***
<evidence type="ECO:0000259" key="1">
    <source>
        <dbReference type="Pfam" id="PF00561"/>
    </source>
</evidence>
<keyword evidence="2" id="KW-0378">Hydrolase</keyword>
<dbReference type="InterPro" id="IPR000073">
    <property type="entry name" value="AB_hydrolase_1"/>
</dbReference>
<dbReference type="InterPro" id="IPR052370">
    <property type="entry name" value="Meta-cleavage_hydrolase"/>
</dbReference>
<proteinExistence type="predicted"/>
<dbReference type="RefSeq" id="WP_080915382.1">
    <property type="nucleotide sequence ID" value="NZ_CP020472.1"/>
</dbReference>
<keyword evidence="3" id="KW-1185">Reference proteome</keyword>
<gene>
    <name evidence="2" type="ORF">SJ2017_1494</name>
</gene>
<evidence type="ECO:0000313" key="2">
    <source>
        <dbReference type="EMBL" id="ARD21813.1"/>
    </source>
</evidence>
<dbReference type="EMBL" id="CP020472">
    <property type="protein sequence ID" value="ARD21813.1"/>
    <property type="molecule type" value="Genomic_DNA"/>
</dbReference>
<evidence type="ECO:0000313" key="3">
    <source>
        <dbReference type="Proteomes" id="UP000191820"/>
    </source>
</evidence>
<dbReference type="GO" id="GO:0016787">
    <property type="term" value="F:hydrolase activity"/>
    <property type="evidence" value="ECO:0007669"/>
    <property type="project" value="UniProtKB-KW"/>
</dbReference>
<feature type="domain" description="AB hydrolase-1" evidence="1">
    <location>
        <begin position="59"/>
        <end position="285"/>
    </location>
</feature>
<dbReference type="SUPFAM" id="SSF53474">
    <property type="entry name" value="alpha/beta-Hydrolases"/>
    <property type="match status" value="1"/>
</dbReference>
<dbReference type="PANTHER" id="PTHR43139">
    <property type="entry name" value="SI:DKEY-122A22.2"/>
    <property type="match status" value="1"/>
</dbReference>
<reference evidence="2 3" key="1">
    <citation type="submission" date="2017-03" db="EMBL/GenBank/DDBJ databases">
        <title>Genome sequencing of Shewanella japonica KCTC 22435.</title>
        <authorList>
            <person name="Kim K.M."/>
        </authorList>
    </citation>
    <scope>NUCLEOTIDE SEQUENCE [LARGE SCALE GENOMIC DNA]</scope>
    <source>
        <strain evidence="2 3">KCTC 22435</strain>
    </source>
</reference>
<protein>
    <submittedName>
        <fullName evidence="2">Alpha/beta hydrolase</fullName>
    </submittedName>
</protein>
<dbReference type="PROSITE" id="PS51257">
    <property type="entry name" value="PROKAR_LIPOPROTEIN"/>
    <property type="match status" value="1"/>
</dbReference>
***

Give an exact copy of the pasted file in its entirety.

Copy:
<evidence type="ECO:0000259" key="1">
    <source>
        <dbReference type="Pfam" id="PF00561"/>
    </source>
</evidence>
<keyword evidence="2" id="KW-0378">Hydrolase</keyword>
<dbReference type="InterPro" id="IPR000073">
    <property type="entry name" value="AB_hydrolase_1"/>
</dbReference>
<dbReference type="InterPro" id="IPR052370">
    <property type="entry name" value="Meta-cleavage_hydrolase"/>
</dbReference>
<proteinExistence type="predicted"/>
<dbReference type="RefSeq" id="WP_080915382.1">
    <property type="nucleotide sequence ID" value="NZ_CP020472.1"/>
</dbReference>
<keyword evidence="3" id="KW-1185">Reference proteome</keyword>
<gene>
    <name evidence="2" type="ORF">SJ2017_1494</name>
</gene>
<evidence type="ECO:0000313" key="2">
    <source>
        <dbReference type="EMBL" id="ARD21813.1"/>
    </source>
</evidence>
<dbReference type="EMBL" id="CP020472">
    <property type="protein sequence ID" value="ARD21813.1"/>
    <property type="molecule type" value="Genomic_DNA"/>
</dbReference>
<evidence type="ECO:0000313" key="3">
    <source>
        <dbReference type="Proteomes" id="UP000191820"/>
    </source>
</evidence>
<dbReference type="GO" id="GO:0016787">
    <property type="term" value="F:hydrolase activity"/>
    <property type="evidence" value="ECO:0007669"/>
    <property type="project" value="UniProtKB-KW"/>
</dbReference>
<feature type="domain" description="AB hydrolase-1" evidence="1">
    <location>
        <begin position="59"/>
        <end position="285"/>
    </location>
</feature>
<dbReference type="SUPFAM" id="SSF53474">
    <property type="entry name" value="alpha/beta-Hydrolases"/>
    <property type="match status" value="1"/>
</dbReference>
<dbReference type="PANTHER" id="PTHR43139">
    <property type="entry name" value="SI:DKEY-122A22.2"/>
    <property type="match status" value="1"/>
</dbReference>
<reference evidence="2 3" key="1">
    <citation type="submission" date="2017-03" db="EMBL/GenBank/DDBJ databases">
        <title>Genome sequencing of Shewanella japonica KCTC 22435.</title>
        <authorList>
            <person name="Kim K.M."/>
        </authorList>
    </citation>
    <scope>NUCLEOTIDE SEQUENCE [LARGE SCALE GENOMIC DNA]</scope>
    <source>
        <strain evidence="2 3">KCTC 22435</strain>
    </source>
</reference>
<protein>
    <submittedName>
        <fullName evidence="2">Alpha/beta hydrolase</fullName>
    </submittedName>
</protein>
<dbReference type="PROSITE" id="PS51257">
    <property type="entry name" value="PROKAR_LIPOPROTEIN"/>
    <property type="match status" value="1"/>
</dbReference>